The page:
― Virginia Woolf, A Room of One's Own
Dear Ms. Woolf,
Thanks for that. But I'm not a woman. I guess maybe you're figuring guys have it easier, like we can just have Jeeves drive us down to the club on the Thames and all, but it doesn't work like that for me.
Also, we don't have room at the house to give me a room of my own to write. I mean, sure, I could take over the guest room, but then people would be looking at all my stuff. And probably touching whatever map I put up on the wall.
And then if I wanted to write while we had company, then what? Tell them to wake up and go downstairs because I need to write? I mean, I guess I could just write at the kitchen table on those days.
I could get a trailer, like Alan Heathcock has. That 1967 Roadrunner the cops used.
Anyway, I've carved out my own room, and here's what I do. I carve out the space in my head.
First, I've set aside a specific time day to write. This helps. I write first thing in the morning. Some folks write late at night. Some on their lunch breaks. As we say when some asshole, talentless writer friend gets a big movie deal or six-figure, Big Five deal -- good for them. I mean, that's great. Whatever.
But for me, writing before the day starts is key. I don't have anything left after work. And, this is pretty cool, my body adjusts to this. I fall asleep knowing that the first thing I'm going to do when I get up is write. So my brain starts kicking around ideas in the darkness.I'm not thinking about work or leaky faucets (unless I have to pee, Haha!)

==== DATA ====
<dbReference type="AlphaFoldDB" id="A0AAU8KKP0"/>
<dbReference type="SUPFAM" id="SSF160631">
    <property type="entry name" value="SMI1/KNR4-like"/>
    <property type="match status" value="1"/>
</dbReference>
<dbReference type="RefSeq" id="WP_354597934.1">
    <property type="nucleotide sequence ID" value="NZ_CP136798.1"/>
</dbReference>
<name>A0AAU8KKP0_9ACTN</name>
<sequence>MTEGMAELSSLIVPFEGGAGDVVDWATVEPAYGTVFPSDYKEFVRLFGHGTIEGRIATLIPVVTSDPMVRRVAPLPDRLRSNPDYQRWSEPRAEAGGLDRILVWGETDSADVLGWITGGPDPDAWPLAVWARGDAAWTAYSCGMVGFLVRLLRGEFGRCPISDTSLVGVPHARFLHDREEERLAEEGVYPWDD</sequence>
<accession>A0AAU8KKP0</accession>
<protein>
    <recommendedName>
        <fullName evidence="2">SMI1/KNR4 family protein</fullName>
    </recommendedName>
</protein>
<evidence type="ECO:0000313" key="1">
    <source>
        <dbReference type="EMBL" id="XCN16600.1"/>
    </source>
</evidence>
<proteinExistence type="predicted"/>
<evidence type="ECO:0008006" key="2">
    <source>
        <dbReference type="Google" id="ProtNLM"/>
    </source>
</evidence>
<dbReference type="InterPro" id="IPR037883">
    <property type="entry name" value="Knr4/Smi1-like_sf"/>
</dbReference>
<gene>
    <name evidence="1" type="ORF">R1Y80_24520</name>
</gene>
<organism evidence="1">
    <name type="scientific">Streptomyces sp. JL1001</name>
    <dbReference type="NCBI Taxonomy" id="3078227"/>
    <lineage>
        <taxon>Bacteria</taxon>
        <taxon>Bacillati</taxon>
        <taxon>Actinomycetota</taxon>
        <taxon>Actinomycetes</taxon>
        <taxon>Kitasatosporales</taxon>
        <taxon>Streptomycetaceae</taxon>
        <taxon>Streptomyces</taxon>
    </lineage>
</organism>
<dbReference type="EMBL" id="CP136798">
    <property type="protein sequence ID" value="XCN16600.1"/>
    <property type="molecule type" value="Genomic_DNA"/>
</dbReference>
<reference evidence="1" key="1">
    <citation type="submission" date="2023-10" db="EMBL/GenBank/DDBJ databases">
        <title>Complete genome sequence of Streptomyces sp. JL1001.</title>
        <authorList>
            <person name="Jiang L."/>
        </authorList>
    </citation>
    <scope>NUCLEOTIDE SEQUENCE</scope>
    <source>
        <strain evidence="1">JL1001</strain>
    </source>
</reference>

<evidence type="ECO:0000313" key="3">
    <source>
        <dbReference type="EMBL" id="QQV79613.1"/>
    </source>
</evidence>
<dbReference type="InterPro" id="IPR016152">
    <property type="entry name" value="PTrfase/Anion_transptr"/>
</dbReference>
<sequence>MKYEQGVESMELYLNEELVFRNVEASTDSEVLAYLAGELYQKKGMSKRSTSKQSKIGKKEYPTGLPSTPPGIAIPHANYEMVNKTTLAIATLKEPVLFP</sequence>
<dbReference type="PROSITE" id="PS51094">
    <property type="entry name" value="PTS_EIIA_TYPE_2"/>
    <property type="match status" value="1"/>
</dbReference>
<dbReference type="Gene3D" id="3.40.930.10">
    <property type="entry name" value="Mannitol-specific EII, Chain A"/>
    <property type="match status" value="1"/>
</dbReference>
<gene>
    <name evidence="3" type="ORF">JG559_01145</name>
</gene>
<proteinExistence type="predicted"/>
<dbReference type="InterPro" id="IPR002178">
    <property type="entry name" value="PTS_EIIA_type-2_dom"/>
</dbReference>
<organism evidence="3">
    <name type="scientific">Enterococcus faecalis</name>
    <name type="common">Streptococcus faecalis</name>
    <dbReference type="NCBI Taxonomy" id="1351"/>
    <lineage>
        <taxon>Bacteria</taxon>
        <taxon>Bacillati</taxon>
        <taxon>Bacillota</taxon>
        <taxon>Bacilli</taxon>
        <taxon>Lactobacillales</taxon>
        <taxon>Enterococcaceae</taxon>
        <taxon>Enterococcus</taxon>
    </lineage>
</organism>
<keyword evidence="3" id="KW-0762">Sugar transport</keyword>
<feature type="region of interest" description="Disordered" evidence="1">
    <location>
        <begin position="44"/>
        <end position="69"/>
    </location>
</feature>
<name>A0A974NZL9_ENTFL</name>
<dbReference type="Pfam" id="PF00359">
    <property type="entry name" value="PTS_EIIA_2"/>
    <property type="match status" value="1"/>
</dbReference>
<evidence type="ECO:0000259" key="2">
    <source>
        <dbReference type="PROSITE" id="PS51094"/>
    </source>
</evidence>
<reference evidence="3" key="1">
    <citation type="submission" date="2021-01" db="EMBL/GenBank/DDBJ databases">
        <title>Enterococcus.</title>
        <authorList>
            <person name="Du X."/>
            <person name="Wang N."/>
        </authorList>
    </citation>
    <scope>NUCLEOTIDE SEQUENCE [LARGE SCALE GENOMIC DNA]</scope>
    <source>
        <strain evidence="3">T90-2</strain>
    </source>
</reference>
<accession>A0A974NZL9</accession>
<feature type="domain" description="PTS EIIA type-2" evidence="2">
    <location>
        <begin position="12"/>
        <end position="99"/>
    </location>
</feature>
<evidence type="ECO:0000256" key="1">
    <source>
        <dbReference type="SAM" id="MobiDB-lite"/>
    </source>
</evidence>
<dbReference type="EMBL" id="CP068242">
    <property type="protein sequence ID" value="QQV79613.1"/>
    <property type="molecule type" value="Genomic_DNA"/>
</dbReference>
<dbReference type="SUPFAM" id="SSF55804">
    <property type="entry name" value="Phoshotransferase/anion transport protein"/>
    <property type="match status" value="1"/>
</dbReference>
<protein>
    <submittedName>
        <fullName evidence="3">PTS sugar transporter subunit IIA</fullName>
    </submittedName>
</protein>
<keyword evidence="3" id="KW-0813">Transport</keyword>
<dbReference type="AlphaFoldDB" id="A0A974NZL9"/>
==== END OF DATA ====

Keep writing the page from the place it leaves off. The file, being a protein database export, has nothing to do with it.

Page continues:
I also carve out room in my ears. I've been listening to David Lynch's Big Dream, which puts me right in the mood. There's the soundtrack to The Red Violin, which is a good backup. I need kinda ambient, background, mostly wordless music. Sets the mood and gets the brain working. They did this study about how kids who listen to music while studying do much better on tests if they can listen to the same music when taking the tests. I mean, it makes sense, as your brain is connecting stuff in ways you can't imagine, all the time. Of course, look who I'm talking to, You know this. Anyway, the music helps put me in that writing zone.
So that's my room for writing. The timing and the music. I figure other people have stuff, like maybe a certain pen or a talisman of some sort on the desk. For me, the room is all in my head. Then again, what isn't?
PS -- If you're in the good place, say "hey" to Oscar Wilde and tell him we all think he's awesome and Tom Stoppard has stopped borrowing all his jokes and is doing great stuff. And if you're in the bad place, tell Emily Bronte she sucks and no one reads her shitty book anymore.